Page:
As more parents in Illinois and throughout the country suffer from addiction in the current opioid crisis, grandparents are increasingly raising their grandchildren when the parents are unable to do so. It’s important for these grandparents today to understand their rights when questions of visitation or child custody arise concerning their grandchildren.
When asking a court for formal visitation or custody of a grandchild, the main thing that will need to be established is that it is in the best interests of the child. Illinois law outlines a number of conditions in order for this to be true, one of which is the absence of a parent. This is something that is not uncommon in cases of addiction, as parents may be in jail or in rehab; they may be engaged in criminal activity and simply not present in the family’s life; others may have died.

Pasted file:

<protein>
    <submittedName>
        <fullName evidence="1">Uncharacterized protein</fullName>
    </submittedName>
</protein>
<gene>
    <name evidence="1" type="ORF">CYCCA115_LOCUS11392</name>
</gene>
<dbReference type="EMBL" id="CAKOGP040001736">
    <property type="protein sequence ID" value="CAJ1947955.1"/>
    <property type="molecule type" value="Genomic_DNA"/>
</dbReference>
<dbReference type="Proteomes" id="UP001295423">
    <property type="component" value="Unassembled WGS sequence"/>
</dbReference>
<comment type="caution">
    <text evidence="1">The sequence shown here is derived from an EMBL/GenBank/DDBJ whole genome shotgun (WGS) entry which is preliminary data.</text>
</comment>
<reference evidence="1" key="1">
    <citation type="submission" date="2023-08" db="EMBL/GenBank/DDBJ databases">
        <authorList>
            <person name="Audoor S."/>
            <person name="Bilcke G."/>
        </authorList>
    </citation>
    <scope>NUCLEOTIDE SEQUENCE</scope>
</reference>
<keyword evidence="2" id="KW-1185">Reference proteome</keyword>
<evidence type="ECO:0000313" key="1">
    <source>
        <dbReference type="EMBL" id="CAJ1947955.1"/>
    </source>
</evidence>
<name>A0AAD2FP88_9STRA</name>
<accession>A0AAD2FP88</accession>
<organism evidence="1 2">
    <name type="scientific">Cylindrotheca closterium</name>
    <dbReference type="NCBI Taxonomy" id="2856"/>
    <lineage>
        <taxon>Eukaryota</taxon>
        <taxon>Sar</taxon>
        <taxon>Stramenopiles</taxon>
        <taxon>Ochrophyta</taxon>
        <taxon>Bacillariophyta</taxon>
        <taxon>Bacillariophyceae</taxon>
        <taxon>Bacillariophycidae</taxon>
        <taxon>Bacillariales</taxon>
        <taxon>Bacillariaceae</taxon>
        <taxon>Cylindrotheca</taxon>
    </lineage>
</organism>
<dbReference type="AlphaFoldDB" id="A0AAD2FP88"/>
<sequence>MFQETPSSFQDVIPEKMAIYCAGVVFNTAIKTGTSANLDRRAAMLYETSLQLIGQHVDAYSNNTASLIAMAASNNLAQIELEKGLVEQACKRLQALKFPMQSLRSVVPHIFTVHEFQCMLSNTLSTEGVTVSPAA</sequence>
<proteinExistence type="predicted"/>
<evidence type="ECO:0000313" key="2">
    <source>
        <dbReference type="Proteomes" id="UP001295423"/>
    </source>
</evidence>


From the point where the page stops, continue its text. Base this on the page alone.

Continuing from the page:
Another issue is proving that the child’s well-being — whether emotional, mental, or physical – would be harmed by a denial of grandparent visitation or custody. It will be necessary to convince a court in Illinois that this is the case. Here, not only is there the challenge of presenting a solid legal argument based on evidence. There is the difficult emotional matter for a grandparent of arguing against his or her own child, presenting what may have to be a thorough and detailed picture of the negative behavior and its impact on the grandchildren.
Legal professionals experienced in child custody matters are increasingly familiar with these scenarios. Grandparents seeking to protect their grandchildren through a formal order of visitation or even custody may wish to consult with an attorney who can help them make the right decisions, and help the judge understand why such an arrangement is in the best interests of the child.
Source: Findlaw.com, “Factors Considered for Grandparent Visitation and Custody,” accessed on Oct. 27, 2017